Nov. 8 brought about a “civic awakening” throughout this country in the form of the 2022 U.S. midterm elections. These election periods are incredibly important as they allow voters to select their representatives for many key offices nationwide. Seat vacancies were voted on and filled for district representatives, state senators and governors, depending on your state of residency. However, the midterms are notorious for having a relatively low voter turnout compared to the traditionally more publicized and divisive presidential election.
As the decades pass since the establishment and modernization of our legislative system here in the United States, congressional elections along with their inevitable voting trajectories and multimedia campaign strategies by interchangeable DC residents and their supporters, currently lean far more polarizing than moderate. Especially with the emergence of first-world technology’s significance in American politics in conjunction with globalization through this Information Revolution we are currently living in and feeling the effects of.
With this year’s election cycle, Democrats, Republicans, independents and third-party legislators, leaders, constituents and candidates were under the false pretenses that there would be a general “red wave” this year, meaning a surge of voters supporting Republican candidates resulting in an unusually high number being elected to office. However, those projected outcomes did not come to fruition arguably due to factors such as the media coverage of abortion rights in politics this year and the list of Trump endorsements around the country to name a few.
Yet, with recent positive projections and outcomes at the polls, we have what I would like to highlight and refer to as the silent but mighty “Gen-Z tsunami” that took this election by its reins both at the polls and on the ballots. These are individuals, such as myself, born between the estimated years of 1997 and 2012 putting the oldest members of Gen Z generally starting to construct and follow through with their post-education plans, with beginnings of new careers and possible hopes of future families, while the youngest are around the age of ten.
What if I told you we are entering a new period in American history and representative politics?
At 25 years old, Maxwell Alejandro Frost will officially become the first Gen Z member of Congress after successfully winning his race for Florida’s 10th congressional district on Tuesday. After Democratic representative Val Demings vacated the seat for an unsuccessful run to unseat Republican senator incumbent Marco Rubio, the spot was up for grabs between Frost and his Republican opponent Calvin Wimbish, a 72-year-old retired Army Green Beret and conservative activist. Florida’s District 10, consisting of and around West Orlando, is home to a relatively diverse population of Americans with a 30.1% Hispanic, 25.6% Black and 5.3% Asian ethnic/racial density and a median house income of $58,849. As the dust settles, Frost receives roughly 59% of these votes while Wimbish comes away with 39.5%, leaving less than 2% of votes to third-party and independent candidates.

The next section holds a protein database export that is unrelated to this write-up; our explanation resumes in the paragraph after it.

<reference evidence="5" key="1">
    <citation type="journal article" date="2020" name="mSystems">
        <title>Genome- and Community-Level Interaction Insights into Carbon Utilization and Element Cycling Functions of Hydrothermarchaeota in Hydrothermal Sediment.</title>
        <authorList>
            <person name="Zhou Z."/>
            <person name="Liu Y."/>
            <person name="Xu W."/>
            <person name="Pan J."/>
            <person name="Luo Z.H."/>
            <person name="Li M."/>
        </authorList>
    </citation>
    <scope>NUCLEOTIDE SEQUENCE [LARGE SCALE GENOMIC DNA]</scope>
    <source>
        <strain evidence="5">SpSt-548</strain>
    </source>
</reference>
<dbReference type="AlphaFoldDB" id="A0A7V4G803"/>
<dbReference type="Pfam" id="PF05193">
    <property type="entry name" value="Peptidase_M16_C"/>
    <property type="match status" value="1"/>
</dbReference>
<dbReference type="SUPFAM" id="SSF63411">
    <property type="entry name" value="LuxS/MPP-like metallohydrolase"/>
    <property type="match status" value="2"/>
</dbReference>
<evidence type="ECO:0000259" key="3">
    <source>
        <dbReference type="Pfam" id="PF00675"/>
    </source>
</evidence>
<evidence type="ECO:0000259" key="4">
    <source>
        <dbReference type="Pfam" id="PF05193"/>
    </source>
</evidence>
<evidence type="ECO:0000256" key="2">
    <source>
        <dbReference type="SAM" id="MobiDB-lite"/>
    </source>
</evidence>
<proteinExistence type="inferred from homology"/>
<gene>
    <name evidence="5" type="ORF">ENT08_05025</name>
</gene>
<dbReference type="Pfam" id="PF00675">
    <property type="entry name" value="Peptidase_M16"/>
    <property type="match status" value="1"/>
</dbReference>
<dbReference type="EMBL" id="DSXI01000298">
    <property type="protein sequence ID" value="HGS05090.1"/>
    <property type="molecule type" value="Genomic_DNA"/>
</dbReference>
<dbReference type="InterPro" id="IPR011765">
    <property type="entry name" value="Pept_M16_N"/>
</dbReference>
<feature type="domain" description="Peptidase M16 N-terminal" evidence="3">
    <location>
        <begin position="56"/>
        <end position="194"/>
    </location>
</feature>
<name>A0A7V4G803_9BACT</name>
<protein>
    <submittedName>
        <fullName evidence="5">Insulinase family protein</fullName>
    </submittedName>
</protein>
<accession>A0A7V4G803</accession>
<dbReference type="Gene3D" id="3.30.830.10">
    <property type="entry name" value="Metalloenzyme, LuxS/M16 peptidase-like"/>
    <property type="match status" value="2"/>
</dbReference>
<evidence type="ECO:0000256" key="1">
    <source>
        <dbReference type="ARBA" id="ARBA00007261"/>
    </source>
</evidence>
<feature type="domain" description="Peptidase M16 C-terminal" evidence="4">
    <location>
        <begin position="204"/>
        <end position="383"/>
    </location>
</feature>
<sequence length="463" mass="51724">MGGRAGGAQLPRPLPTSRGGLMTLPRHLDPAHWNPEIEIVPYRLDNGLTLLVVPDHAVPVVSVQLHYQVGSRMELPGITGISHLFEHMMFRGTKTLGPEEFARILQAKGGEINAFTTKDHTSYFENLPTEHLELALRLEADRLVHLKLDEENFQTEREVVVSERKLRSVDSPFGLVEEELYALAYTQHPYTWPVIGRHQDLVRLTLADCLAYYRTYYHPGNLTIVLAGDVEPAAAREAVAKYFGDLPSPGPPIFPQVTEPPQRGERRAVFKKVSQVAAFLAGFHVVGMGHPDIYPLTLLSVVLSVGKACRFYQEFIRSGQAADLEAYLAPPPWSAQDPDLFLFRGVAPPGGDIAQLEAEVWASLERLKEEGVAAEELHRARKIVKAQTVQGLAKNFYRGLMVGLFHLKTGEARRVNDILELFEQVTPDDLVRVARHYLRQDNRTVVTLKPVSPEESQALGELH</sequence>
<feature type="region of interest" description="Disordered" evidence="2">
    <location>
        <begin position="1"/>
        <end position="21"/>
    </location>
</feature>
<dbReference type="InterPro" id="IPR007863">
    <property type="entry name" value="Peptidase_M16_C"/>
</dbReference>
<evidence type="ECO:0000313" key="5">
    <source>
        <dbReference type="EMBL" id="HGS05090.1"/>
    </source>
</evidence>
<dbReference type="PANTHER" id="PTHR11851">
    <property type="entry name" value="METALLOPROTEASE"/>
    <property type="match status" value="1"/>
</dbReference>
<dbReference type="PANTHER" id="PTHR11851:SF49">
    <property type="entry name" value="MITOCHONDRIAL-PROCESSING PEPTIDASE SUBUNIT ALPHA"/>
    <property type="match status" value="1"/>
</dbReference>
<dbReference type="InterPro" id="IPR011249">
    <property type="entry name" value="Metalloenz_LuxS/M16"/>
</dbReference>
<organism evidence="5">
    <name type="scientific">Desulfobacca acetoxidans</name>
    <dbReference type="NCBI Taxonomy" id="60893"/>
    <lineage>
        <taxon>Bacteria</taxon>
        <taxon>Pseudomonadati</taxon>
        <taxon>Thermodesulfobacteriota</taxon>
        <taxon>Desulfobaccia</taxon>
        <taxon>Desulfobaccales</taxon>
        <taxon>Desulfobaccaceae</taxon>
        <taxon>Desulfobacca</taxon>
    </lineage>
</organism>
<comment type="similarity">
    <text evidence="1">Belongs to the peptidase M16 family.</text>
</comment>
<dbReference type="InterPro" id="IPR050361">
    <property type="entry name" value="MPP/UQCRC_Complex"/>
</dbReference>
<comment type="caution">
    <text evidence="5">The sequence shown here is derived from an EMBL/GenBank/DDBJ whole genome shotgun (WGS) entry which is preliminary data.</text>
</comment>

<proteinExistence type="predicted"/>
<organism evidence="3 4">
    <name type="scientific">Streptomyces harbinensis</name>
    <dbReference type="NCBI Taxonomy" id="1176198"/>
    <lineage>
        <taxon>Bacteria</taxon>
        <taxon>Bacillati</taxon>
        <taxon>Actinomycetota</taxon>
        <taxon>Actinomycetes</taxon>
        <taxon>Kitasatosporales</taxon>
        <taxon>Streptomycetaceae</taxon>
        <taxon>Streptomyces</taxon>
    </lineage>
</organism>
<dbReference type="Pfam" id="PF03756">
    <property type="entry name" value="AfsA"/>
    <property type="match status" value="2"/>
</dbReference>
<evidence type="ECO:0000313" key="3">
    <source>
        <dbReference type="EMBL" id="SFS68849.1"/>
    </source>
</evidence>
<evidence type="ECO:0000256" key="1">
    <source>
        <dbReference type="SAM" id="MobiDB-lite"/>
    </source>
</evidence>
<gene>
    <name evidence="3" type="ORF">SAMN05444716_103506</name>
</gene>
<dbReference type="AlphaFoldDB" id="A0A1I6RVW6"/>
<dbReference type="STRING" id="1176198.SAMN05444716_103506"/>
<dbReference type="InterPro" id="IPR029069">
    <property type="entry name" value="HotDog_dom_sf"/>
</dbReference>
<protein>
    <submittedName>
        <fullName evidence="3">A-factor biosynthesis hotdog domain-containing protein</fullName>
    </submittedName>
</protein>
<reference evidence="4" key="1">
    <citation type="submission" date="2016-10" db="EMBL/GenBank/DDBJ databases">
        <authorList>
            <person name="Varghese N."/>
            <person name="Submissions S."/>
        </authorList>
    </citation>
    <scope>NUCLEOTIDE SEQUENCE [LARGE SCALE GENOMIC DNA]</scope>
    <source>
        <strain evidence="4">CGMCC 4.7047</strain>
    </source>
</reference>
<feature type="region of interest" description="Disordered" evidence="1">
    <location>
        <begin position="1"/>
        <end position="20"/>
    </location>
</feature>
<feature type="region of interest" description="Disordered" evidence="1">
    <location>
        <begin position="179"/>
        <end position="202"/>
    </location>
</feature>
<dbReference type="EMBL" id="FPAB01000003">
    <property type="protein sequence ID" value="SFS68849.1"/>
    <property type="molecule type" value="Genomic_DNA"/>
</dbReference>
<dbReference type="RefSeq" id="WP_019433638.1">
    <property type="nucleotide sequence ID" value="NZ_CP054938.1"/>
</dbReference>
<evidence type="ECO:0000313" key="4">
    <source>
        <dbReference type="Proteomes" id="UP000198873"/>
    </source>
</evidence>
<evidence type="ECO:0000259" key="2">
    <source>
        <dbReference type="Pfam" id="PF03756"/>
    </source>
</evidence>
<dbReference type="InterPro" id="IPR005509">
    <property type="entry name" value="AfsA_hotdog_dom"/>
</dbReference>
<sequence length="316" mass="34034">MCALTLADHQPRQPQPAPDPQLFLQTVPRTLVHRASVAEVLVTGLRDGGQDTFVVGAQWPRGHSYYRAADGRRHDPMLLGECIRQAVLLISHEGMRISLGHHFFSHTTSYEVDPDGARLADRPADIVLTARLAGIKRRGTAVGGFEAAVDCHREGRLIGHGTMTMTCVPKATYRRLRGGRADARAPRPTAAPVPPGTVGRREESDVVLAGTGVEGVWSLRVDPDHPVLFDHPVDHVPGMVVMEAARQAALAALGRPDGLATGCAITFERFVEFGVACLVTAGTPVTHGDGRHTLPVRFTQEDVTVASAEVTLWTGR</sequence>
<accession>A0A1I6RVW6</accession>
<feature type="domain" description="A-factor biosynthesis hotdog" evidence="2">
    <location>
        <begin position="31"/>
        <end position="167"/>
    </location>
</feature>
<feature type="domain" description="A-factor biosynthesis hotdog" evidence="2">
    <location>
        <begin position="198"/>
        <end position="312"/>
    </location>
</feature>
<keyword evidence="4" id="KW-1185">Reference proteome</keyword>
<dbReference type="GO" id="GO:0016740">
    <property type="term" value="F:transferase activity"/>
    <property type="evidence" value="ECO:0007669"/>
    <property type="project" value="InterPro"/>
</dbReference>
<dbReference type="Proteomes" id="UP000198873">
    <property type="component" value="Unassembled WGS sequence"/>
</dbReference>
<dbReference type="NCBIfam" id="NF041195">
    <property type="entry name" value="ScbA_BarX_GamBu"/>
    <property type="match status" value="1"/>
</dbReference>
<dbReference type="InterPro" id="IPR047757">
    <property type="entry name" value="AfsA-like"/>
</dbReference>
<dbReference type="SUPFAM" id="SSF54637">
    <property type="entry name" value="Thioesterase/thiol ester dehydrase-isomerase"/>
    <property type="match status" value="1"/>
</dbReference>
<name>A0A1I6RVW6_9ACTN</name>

Coming from humble beginnings and Cuban heritage, Frost stands for and represents (pun intended) a multitude of communities and has participated in his fair share of activism towards issues that weigh heavy on young voters and their direct and indirect experiences in this country.
He worked as a top organizer for March for Our Lives, the anti-gun-violence group formed in response to the Parkland school shooting in 2018, and the American Civil Liberties Union. He helped secure an unprecedented five billion dollars in funding for community-based violence prevention programs in President Biden’s budget proposal. With these actions and so many more already under his belt in his mid-twenties, Frost is more than prepared to represent his constituents and our generation on Capitol Hill.
If you are eligible and did not vote this year, I beg you to reconsider in the future!
Be a part of the change you want to see in the world.